By Vicki Panaccione
"Running on empty
Running into the sun
But I'm running behind"
- Jackson Browne
Some times I feel that I could play this song all day long in my office, as I meet with one exhausted, depleted parent after another. These are the dedicated parents who almost single-handedly are keeping the medical community in business.
These are the parents who take their kids to the doctors for checkups, sore throats, broken bones, cavities, braces, acne, and on and on.
These are the same parents who do lots of other things to try to keep their children healthy. They provide good nutrition to teach healthy eating habits. They take care of their children's grooming by getting them haircuts, teeth cleanings and new clothes.
They see to it that their children get plenty of sleep, while also encouraging them to go out and play, get exercise, fresh air and social interaction.
Most of us will agree that we are those kinds of parents. We would also agree that all these things are extremely important aspects of a healthy, happy life. Right?
So, might you also agree that you tend to forget about these aspects for yourself?
What happens when we become adults?
How come all of these important ways of taking care of ourselves become practically non-existent?
Why are practices of health, nutrition, prevention, grooming and fun relegated to the young?
When was the last time you had a checkup, haircut, a good night's sleep, fresh air and time with friends? Why is it we don't even go to the doctor when we are sick?
Now, I know that part of the answer has to do with time, priorities and finances. Parents tend to feel that it is more important to take care of their children than it is to take care of themselves.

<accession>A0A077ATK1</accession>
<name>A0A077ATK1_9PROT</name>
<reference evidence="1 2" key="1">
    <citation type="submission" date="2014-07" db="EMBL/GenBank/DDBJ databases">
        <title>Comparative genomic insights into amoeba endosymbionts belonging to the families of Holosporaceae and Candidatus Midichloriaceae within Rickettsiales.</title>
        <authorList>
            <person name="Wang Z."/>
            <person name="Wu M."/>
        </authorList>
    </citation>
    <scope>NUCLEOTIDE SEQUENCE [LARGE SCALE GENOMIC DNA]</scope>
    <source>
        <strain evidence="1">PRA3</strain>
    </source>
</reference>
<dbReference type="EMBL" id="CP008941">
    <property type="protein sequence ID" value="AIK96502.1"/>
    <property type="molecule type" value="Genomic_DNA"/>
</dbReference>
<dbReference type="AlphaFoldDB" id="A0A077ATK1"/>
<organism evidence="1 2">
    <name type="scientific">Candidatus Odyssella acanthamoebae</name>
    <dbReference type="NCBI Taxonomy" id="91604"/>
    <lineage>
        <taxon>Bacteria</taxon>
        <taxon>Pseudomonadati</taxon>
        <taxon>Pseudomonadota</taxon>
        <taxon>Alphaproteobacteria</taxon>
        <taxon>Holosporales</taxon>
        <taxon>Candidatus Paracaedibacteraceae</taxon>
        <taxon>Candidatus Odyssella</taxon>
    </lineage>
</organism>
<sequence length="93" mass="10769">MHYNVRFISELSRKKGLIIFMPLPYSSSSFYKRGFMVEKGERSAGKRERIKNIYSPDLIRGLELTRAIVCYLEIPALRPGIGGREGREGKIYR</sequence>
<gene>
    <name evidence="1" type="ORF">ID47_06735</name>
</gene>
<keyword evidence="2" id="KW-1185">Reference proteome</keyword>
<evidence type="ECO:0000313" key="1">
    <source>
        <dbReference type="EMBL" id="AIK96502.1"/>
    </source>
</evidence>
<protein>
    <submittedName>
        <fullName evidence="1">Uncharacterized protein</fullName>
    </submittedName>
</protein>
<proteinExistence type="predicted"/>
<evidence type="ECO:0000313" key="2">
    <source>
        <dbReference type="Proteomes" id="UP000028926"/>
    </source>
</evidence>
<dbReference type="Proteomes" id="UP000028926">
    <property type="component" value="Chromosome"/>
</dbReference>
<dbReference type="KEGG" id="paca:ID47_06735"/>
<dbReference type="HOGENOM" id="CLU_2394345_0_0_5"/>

However, that couldn't be farther from the truth!
What kind of message do you think we send our children when we neglect ourselves?
Are we really setting the example that we want our children to learn? And are we doing them and ourselves a favor?
I don't think so.
I think that taking care of your self is crucial for a variety of reasons. First and foremost, it sends a clear message that you are important, that you are not simply someone who takes care of others, but someone who also takes care of herself.
Secondly, taking care of yourself sets the example for your children to eat well, exercise, get enough rest, take care of their appearance, etc. This is the model that your children will learn from.
And finally, taking care of yourself helps you refuel.
If you do not take care of yourself, there is the very real risk of running out of fuel. Running on empty leads to impatience, sickness, and totally depletion.
On the other hand, the more you take care of yourself, the more energy, patience and joy you will have available to take care of your children and enjoy being a parent.
So, what can you do to refuel?
If there are medical concerns, see a doctor. If you are feeling isolated, see a friend. Stressed? Get a massage, take a bubble bath, walk on the beach or go to a yoga class. Neglected? Get a haircut, manicure, buy some new clothes or bring home some fresh flowers.
Take time to refuel. "Running on Empty" is a very depressing song. How about trying for:
My, oh my, what awonderful day!
Plenty of sunshine heading my way
- Al Williams
Clinical psychologist, Vicki Panaccione, Ph.D., has a specialized practice in Melbourne, working exclusively with children, adolescents and families. For the past 25 years, she has enjoyed a renowned reputation with the media, educational and medical communities as an expert in parent/child relationships.
"Dr. Vicki" is an international speaker and workshop facilitator whose seminars are dedicated to helping parents bring joy and fulfillment to their relationship with their children.
She is the author of Discovering Your Child: Parent Guide, and the weekly online newsletter, "CaringConnections." She is the proud mother of Alex, a student at Emory University, and lives in Indian Harbour Beach with her husband, Jack.
To contact Dr. Vicki regarding her workshops, seminars or publications, call (321)-722-9001 or visit www.askdrvicki.com.